Alaska Fish & Wildlife News
December 2006

Counting Raptors on Minto Flats

By Mike Taras

It's a pretty specific window of time; in the spring, before leaf out, with no snow on the trees but still snow on the ground, and preferably snow remaining in the bowl of the nest. Those are the parameters for counting raptor (birds of prey) stick nests from the seat of a low flying Supercub. And it works!

Over the past couple of years Alaska Department of Fish and Game nongame biologist Jack Whitman and Interior Refuges Manager Jason Caikoski have teamed up on a study in the Minto Flats ...   Counting Raptors ArticleContinued

Assessing Moose Habitat in Alaska

By Riley Woodford

Managing Alaska's moose populations requires more than understanding moose. Moose habitat – and the factors that influence how moose use their habitat – are also important. Wildlife biologist Tom Paragi of the Alaska Department of Fish and Game is assessing moose habitat in Alaska and is developing new tools to help wildlife managers and the public understand habitat capability for moose in the Interior.

From his base in Fairbanks, Paragi is outlining the suite of habitat factors that affect ...   Moose Habitat ArticleContinued

How Old is That Fish?
Determining the Age of Dolly Varden

By Randy Ericksen

Have you ever caught a large fish and wondered how old it was? Determining the age of a fish is important to biologists who manage fish, but in recent years, the scientists have found that the methods they use to age fish are not always accurate.

Biologists with the Alaska Department of Fish and Game recently launched a long-term study to find the best method to determine the age of Dolly Varden. This fall, the first phase of this project began with the collection and fertilization of ...   Old Fish ArticleContinued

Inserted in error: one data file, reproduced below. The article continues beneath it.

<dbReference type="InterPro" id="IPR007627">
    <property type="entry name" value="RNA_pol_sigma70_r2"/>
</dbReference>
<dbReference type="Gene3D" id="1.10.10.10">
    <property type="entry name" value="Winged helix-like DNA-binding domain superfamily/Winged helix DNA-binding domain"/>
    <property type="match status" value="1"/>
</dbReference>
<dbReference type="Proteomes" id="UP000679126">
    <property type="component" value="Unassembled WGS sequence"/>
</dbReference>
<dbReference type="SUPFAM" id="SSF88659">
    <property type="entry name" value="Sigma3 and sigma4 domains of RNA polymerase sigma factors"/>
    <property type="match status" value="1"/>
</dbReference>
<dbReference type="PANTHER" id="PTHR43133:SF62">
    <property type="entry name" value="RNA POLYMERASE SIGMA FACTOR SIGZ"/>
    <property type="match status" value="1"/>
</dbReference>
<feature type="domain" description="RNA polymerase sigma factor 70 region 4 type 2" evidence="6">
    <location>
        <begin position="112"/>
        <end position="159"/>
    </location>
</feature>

Public Input to Fish and Game Policy:
The Joint Board

By Scott Crass

The Joint Board plays an important role at The Alaska Department of Fish and Game and in the next year the group will be addressing important issues regarding the advisory committee system in Alaska.

Advisory committees are the grass roots organizations that discuss fish and wildlife management and provide recommendations to the boards on changes to the regulations. There are 81 committees throughout Alaska, each with expertise in the surrounding area.

The first Alaska State ...   The Joint Board ArticleContinued

Several Shades of Sustainability

By Denby Lloyd

For Alaskans it begins right in our constitution. “Fish…belonging to the State…shall be utilized, developed, and maintained on the sustained yield principle,” and like all other natural resources, “…for the maximum benefit of its people.” The fight for Alaska's statehood was centered on the need to rebuild Pacific salmon runs and to protect fishermen and communities along our lengthy coastline. Fifty years later we enjoy record-setting harvests and, for the most part, continued social and economic ...   Sustainability ArticleContinued